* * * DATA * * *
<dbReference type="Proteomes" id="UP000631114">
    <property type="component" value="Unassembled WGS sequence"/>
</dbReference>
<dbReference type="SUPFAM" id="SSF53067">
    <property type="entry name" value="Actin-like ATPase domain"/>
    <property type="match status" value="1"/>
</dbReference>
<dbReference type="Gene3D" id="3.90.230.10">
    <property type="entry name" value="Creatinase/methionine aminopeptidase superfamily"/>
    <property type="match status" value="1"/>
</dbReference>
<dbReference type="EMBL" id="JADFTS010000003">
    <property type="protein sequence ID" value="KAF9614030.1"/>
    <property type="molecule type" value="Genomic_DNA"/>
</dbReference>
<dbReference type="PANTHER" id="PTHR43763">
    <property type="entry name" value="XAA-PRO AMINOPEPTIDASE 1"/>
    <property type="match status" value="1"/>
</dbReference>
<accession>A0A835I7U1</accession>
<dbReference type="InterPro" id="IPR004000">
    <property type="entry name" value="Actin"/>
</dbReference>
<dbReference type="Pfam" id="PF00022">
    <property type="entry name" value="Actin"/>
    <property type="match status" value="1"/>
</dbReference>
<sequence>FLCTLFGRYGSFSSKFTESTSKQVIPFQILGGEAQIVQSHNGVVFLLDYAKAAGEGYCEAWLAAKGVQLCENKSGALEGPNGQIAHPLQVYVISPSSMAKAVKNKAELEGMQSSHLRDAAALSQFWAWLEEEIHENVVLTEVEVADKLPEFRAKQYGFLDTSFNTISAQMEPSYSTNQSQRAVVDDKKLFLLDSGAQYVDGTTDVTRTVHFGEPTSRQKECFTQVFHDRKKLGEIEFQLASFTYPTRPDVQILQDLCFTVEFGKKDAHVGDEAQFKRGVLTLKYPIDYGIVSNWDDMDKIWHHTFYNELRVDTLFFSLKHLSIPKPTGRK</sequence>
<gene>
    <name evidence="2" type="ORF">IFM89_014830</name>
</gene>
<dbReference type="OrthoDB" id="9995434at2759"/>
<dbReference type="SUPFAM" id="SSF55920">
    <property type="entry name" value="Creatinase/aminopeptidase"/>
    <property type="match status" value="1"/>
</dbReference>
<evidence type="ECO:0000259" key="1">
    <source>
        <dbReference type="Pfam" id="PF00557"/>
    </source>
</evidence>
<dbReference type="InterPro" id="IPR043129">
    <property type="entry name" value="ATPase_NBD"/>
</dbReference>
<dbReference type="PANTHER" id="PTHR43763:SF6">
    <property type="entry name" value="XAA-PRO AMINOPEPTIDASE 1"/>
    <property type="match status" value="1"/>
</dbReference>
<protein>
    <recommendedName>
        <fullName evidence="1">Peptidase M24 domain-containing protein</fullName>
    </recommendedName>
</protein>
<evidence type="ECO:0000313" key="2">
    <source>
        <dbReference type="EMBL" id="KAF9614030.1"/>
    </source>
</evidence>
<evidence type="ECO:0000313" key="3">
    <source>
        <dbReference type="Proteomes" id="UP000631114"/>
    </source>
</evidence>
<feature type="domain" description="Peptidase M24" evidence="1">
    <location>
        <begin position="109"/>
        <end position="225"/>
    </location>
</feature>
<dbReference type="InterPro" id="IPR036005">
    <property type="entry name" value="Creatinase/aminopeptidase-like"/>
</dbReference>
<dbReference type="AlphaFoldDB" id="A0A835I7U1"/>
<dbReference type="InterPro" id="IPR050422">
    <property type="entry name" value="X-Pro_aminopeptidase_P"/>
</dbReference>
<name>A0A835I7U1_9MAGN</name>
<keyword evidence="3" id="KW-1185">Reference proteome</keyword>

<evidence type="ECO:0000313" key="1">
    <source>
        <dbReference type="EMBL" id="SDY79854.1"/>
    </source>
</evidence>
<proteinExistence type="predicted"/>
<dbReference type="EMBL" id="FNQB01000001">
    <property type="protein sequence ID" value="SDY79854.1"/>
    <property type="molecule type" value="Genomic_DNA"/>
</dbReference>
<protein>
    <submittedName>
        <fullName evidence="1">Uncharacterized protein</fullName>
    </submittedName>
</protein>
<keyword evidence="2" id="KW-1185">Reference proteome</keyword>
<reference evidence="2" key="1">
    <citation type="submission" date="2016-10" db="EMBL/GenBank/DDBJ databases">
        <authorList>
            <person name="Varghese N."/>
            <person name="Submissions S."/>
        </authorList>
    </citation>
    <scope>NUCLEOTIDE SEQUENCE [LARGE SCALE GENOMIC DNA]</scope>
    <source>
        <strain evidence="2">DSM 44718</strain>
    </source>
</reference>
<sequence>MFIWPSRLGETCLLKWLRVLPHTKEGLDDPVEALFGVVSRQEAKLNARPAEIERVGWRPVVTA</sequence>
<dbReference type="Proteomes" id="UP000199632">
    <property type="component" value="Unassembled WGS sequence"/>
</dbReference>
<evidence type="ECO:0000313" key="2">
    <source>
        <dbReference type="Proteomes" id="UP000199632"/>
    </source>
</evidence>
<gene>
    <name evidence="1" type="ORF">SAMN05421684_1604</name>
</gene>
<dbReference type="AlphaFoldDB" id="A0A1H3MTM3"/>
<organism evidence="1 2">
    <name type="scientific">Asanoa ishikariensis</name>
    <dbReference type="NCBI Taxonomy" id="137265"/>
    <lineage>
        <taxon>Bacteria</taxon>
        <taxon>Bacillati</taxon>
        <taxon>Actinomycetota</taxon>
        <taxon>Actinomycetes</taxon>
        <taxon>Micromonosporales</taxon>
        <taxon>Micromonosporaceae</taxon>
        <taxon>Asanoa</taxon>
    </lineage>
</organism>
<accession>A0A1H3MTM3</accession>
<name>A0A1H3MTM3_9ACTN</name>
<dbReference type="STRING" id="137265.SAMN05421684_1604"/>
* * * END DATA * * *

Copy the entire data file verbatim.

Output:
<dbReference type="Proteomes" id="UP000631114">
    <property type="component" value="Unassembled WGS sequence"/>
</dbReference>
<dbReference type="SUPFAM" id="SSF53067">
    <property type="entry name" value="Actin-like ATPase domain"/>
    <property type="match status" value="1"/>
</dbReference>
<dbReference type="Gene3D" id="3.90.230.10">
    <property type="entry name" value="Creatinase/methionine aminopeptidase superfamily"/>
    <property type="match status" value="1"/>
</dbReference>
<dbReference type="EMBL" id="JADFTS010000003">
    <property type="protein sequence ID" value="KAF9614030.1"/>
    <property type="molecule type" value="Genomic_DNA"/>
</dbReference>
<dbReference type="PANTHER" id="PTHR43763">
    <property type="entry name" value="XAA-PRO AMINOPEPTIDASE 1"/>
    <property type="match status" value="1"/>
</dbReference>
<accession>A0A835I7U1</accession>
<dbReference type="InterPro" id="IPR004000">
    <property type="entry name" value="Actin"/>
</dbReference>
<dbReference type="Pfam" id="PF00022">
    <property type="entry name" value="Actin"/>
    <property type="match status" value="1"/>
</dbReference>
<sequence>FLCTLFGRYGSFSSKFTESTSKQVIPFQILGGEAQIVQSHNGVVFLLDYAKAAGEGYCEAWLAAKGVQLCENKSGALEGPNGQIAHPLQVYVISPSSMAKAVKNKAELEGMQSSHLRDAAALSQFWAWLEEEIHENVVLTEVEVADKLPEFRAKQYGFLDTSFNTISAQMEPSYSTNQSQRAVVDDKKLFLLDSGAQYVDGTTDVTRTVHFGEPTSRQKECFTQVFHDRKKLGEIEFQLASFTYPTRPDVQILQDLCFTVEFGKKDAHVGDEAQFKRGVLTLKYPIDYGIVSNWDDMDKIWHHTFYNELRVDTLFFSLKHLSIPKPTGRK</sequence>
<gene>
    <name evidence="2" type="ORF">IFM89_014830</name>
</gene>
<dbReference type="OrthoDB" id="9995434at2759"/>
<dbReference type="SUPFAM" id="SSF55920">
    <property type="entry name" value="Creatinase/aminopeptidase"/>
    <property type="match status" value="1"/>
</dbReference>
<evidence type="ECO:0000259" key="1">
    <source>
        <dbReference type="Pfam" id="PF00557"/>
    </source>
</evidence>
<dbReference type="InterPro" id="IPR043129">
    <property type="entry name" value="ATPase_NBD"/>
</dbReference>
<dbReference type="PANTHER" id="PTHR43763:SF6">
    <property type="entry name" value="XAA-PRO AMINOPEPTIDASE 1"/>
    <property type="match status" value="1"/>
</dbReference>
<protein>
    <recommendedName>
        <fullName evidence="1">Peptidase M24 domain-containing protein</fullName>
    </recommendedName>
</protein>
<evidence type="ECO:0000313" key="2">
    <source>
        <dbReference type="EMBL" id="KAF9614030.1"/>
    </source>
</evidence>
<evidence type="ECO:0000313" key="3">
    <source>
        <dbReference type="Proteomes" id="UP000631114"/>
    </source>
</evidence>
<feature type="domain" description="Peptidase M24" evidence="1">
    <location>
        <begin position="109"/>
        <end position="225"/>
    </location>
</feature>
<dbReference type="InterPro" id="IPR036005">
    <property type="entry name" value="Creatinase/aminopeptidase-like"/>
</dbReference>
<dbReference type="AlphaFoldDB" id="A0A835I7U1"/>
<dbReference type="InterPro" id="IPR050422">
    <property type="entry name" value="X-Pro_aminopeptidase_P"/>
</dbReference>
<name>A0A835I7U1_9MAGN</name>
<keyword evidence="3" id="KW-1185">Reference proteome</keyword>

<evidence type="ECO:0000313" key="1">
    <source>
        <dbReference type="EMBL" id="SDY79854.1"/>
    </source>
</evidence>
<proteinExistence type="predicted"/>
<dbReference type="EMBL" id="FNQB01000001">
    <property type="protein sequence ID" value="SDY79854.1"/>
    <property type="molecule type" value="Genomic_DNA"/>
</dbReference>
<protein>
    <submittedName>
        <fullName evidence="1">Uncharacterized protein</fullName>
    </submittedName>
</protein>
<keyword evidence="2" id="KW-1185">Reference proteome</keyword>
<reference evidence="2" key="1">
    <citation type="submission" date="2016-10" db="EMBL/GenBank/DDBJ databases">
        <authorList>
            <person name="Varghese N."/>
            <person name="Submissions S."/>
        </authorList>
    </citation>
    <scope>NUCLEOTIDE SEQUENCE [LARGE SCALE GENOMIC DNA]</scope>
    <source>
        <strain evidence="2">DSM 44718</strain>
    </source>
</reference>
<sequence>MFIWPSRLGETCLLKWLRVLPHTKEGLDDPVEALFGVVSRQEAKLNARPAEIERVGWRPVVTA</sequence>
<dbReference type="Proteomes" id="UP000199632">
    <property type="component" value="Unassembled WGS sequence"/>
</dbReference>
<evidence type="ECO:0000313" key="2">
    <source>
        <dbReference type="Proteomes" id="UP000199632"/>
    </source>
</evidence>
<gene>
    <name evidence="1" type="ORF">SAMN05421684_1604</name>
</gene>
<dbReference type="AlphaFoldDB" id="A0A1H3MTM3"/>
<organism evidence="1 2">
    <name type="scientific">Asanoa ishikariensis</name>
    <dbReference type="NCBI Taxonomy" id="137265"/>
    <lineage>
        <taxon>Bacteria</taxon>
        <taxon>Bacillati</taxon>
        <taxon>Actinomycetota</taxon>
        <taxon>Actinomycetes</taxon>
        <taxon>Micromonosporales</taxon>
        <taxon>Micromonosporaceae</taxon>
        <taxon>Asanoa</taxon>
    </lineage>
</organism>
<accession>A0A1H3MTM3</accession>
<name>A0A1H3MTM3_9ACTN</name>
<dbReference type="STRING" id="137265.SAMN05421684_1604"/>